I headed to Area15, an arts and entertainment complex. First stop: Meow Wolf ’s Omega Mart, a popular immersive art experience that takes visitors into a bizarro grocery store that links to an alternate dimension. Admission is $US54; upgrading to a $US99 VIP package promised to “enhance my experience”   but bought me a souvenir pin, VIP lanyard, a cocktail and a 15% discount I didn’t use at the gift shop. Maybe the good stuff comes with the $US129 scavenger hunt package. (As I perused products like cans of faux La Croix in mashed-potato flavour and wandered a dizzying hall of mirrors, I wondered how many visitors upgraded with a trip to a local dispensary beforehand.) Admission to stroll around the rest of Area15 is free, but I upgraded to a $US35 pass, which included five attractions, the best of which was the outdoor Liftoff ride with great views of the Strip.

Cutting lines for crab legs

Many resorts here gave up the buffet business for good during the pandemic . The Wicked Spoon buffet at the Cosmopolitan of Las Vegas still packs them in. Saturday brunch had an hourlong wait during my visit. VIP line to the rescue! $US35 gets you a head start on the $US62 all-you-can-eat feast of snow crab legs, sushi and slow-roasted strip loin. The best part: The manager overseeing the line comped the fee because she said she enjoyed talking to me and a friend while we waited. (I never identify myself to employees as a Wall Street Journal reporter on these types of assignments.) Suddenly playing with house money, I sprang for the unlimited mimosa package for $US33 after tax and tip, to go with the brunch base price. There is a 90-minute limit, but I had places to be.

One movie, $US245

My colleague Jason Gay calls the Sphere, the giant orb that sits behind the Venetian, a “beach ball peaking on acid.” He paid $US539 to see U2 at the new venue.  In the biggest single splurge on my trip, I paid $US245 to see a 50-minute movie there. The Director’s Seat package promised VIP entry, pre show lounge access with free beer, wine and snacks and a souvenir Sphere T-shirt. The VIP entry was the best perk, letting me skip the clogged Regular Joe lines. I was one of the first people in the atrium, where a humanoid robot named Aura chatted with me and a couple from Arkansas who also took the VIP plunge. The robot asked them the secret to their 55-year marriage. We met again in the nearly empty lounge before the Darren Aronofsky show “Postcard From Earth.”

Delta Sky Club this ain’t: The small food spread included soft pretzels with cheese and mustard. The bartender did dig out a great local IPA, Atomic Duck, and pointed me to the popcorn that VIP guests could take into the movie. The package promises premium seating for the show, a trip around the globe in which seats rattled when elephants or a jumbo jet rumbled across the giant screen. My seat was good, albeit one row up and an aisle over from my friends who paid $US79 for their standard tickets.  The final Yes Day in Vegas is a spendy blur: $US190 to watch the Lions and Rams duke it out in an NFL playoff nail-biter from a high-top table with food and alcohol included in a roped-off section at Aria Resort & Casino. The rest of the sportsbook was standing room only. Then there was the $US40-a-person fee for the window seat at the Eiffel Tower Restaurant overlooking the dancing Bellagio fountains. The couple celebrating their anniversary one table back couldn’t believe I paid the fee.  I left Vegas a little spoiled and out of sorts. When Southwest Airlines offered a $US50 upgrade to jump to the front of its boarding line on my flight home, I clicked buy. Can’t wait to explain that one to the folks in Expense Accounting.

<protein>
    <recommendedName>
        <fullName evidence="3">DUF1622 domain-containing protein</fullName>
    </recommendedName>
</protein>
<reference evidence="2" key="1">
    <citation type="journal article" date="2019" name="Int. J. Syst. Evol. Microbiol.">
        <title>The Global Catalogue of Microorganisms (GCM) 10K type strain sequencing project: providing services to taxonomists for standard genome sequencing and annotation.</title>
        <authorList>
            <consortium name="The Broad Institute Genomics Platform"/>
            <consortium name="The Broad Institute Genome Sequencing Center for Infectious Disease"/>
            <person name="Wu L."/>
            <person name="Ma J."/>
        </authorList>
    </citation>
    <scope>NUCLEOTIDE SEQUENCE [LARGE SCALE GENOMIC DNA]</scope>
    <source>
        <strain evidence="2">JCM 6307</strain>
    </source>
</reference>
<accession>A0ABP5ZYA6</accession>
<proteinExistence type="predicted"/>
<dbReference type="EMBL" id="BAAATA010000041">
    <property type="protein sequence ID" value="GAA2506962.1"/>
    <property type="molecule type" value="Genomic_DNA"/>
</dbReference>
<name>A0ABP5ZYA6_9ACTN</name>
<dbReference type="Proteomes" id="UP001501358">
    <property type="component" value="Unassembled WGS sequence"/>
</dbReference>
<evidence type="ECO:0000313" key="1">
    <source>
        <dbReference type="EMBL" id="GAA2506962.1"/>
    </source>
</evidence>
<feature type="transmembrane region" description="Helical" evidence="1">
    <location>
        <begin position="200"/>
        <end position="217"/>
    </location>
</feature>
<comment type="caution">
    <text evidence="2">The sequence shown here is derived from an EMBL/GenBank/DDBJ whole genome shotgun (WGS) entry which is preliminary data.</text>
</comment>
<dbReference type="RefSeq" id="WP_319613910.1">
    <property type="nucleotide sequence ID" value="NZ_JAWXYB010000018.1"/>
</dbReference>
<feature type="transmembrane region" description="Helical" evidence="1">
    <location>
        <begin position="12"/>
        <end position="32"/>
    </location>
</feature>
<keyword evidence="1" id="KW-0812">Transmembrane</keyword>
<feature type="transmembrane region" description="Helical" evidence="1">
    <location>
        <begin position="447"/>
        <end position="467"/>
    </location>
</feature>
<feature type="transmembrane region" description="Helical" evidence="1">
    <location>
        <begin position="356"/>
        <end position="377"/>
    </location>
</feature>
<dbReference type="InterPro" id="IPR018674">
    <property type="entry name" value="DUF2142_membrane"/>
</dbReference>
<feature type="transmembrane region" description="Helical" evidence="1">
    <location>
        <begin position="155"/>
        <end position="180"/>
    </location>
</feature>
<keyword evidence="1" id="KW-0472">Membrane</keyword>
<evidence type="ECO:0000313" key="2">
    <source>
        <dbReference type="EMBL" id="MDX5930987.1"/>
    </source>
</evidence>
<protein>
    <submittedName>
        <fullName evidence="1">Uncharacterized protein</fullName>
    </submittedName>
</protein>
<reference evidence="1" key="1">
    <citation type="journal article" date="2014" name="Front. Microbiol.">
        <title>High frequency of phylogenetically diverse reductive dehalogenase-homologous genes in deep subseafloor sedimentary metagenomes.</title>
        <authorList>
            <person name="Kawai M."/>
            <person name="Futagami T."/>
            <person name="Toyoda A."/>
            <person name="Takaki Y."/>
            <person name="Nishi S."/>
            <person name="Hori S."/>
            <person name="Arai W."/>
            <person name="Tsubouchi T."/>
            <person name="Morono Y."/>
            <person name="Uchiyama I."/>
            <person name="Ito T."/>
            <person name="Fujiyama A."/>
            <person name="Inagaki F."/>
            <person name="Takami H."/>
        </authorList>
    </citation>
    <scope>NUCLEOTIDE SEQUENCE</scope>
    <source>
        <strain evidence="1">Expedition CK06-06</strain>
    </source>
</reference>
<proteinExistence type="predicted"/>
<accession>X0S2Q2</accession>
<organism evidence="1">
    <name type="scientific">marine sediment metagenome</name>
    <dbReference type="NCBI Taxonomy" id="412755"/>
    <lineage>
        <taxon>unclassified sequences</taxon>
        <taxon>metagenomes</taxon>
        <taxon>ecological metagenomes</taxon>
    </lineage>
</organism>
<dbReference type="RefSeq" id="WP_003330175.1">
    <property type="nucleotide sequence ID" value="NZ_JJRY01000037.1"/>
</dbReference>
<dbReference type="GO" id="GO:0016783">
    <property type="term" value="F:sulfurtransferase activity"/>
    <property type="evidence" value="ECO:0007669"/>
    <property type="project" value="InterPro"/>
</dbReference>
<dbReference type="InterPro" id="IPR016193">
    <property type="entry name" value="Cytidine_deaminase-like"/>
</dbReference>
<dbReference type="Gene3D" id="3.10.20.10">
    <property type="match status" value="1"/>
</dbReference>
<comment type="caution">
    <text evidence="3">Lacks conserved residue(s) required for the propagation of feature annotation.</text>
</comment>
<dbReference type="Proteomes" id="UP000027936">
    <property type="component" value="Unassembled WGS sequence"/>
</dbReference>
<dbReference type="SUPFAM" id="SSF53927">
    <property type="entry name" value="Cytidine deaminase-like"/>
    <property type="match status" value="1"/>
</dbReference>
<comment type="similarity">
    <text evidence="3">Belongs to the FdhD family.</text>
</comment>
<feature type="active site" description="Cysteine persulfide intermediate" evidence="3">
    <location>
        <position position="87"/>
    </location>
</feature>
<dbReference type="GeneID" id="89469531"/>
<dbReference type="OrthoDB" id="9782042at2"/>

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Call to cut corporate carbon footprints is loudest from inside organizations, outweighing demand from customers and regulators, survey finds

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The pressure on companies to cut their carbon footprint is coming more from within the organisations themselves than from customers and regulators, according to a new report.

Three-quarters of business leaders from across the Group of 20 nations said the push to invest in renewable energy is being driven mainly by their own corporate boards, with 77% of U.S. business leaders saying the pressure was extreme or significant, according to a new survey conducted by law firm Ashurst.

The corporate call to decarbonise is intensifying, Ashurst said, with 30% of business leaders saying the pressure from their own boards was extreme, up from 25% in 2022.

“We’re seeing that the energy transition is an area that is firmly embedded in the thinking of investors, corporates, governments and others, so there is a real emphasis on setting and acting on these plans now,” said Michael Burns, global co-head of energy at Ashurst. “That said, the pace of transition and the stage of the journey very much depends from business to business.”

The shift in sentiment comes as companies ramp up investment in renewable spending to meet their net-zero goals. Ashurst found that 71% of the more than 2,000 respondents to its survey had committed to a net-zero target, while 26% of respondents said their targets were under development.

Ashurst also found that solar was the most popular method to decarbonise, with 72% of respondents currently investing in or committed to investing in the clean energy technology. The law firm also found that companies tended to be the most active when it comes to renewable investments, with 52% of the respondents falling into this category. The average turnover of those companies was $15.1 billion.

Meanwhile, 81% of energy-sector respondents to the survey said they see investment in renewables as essential to the organisation’s strategic growth.

Burns said the 2030 timeline to reach net zero was very important to the companies it surveyed. “We are increasingly seeing corporate and other stakeholders actively setting and embracing trajectories to achieve net zero. However, greater clarity and transparency on the standards for measuring and managing these net-zero commitments is needed to ensure consistency in approach and, importantly, outcome,” he said.

Legal battles over climate change and renewable investing are also likely to rise, with 68% of respondents saying they expect to see an increase in legal disputes over the next five years, while only 16% anticipate a decrease, the report said.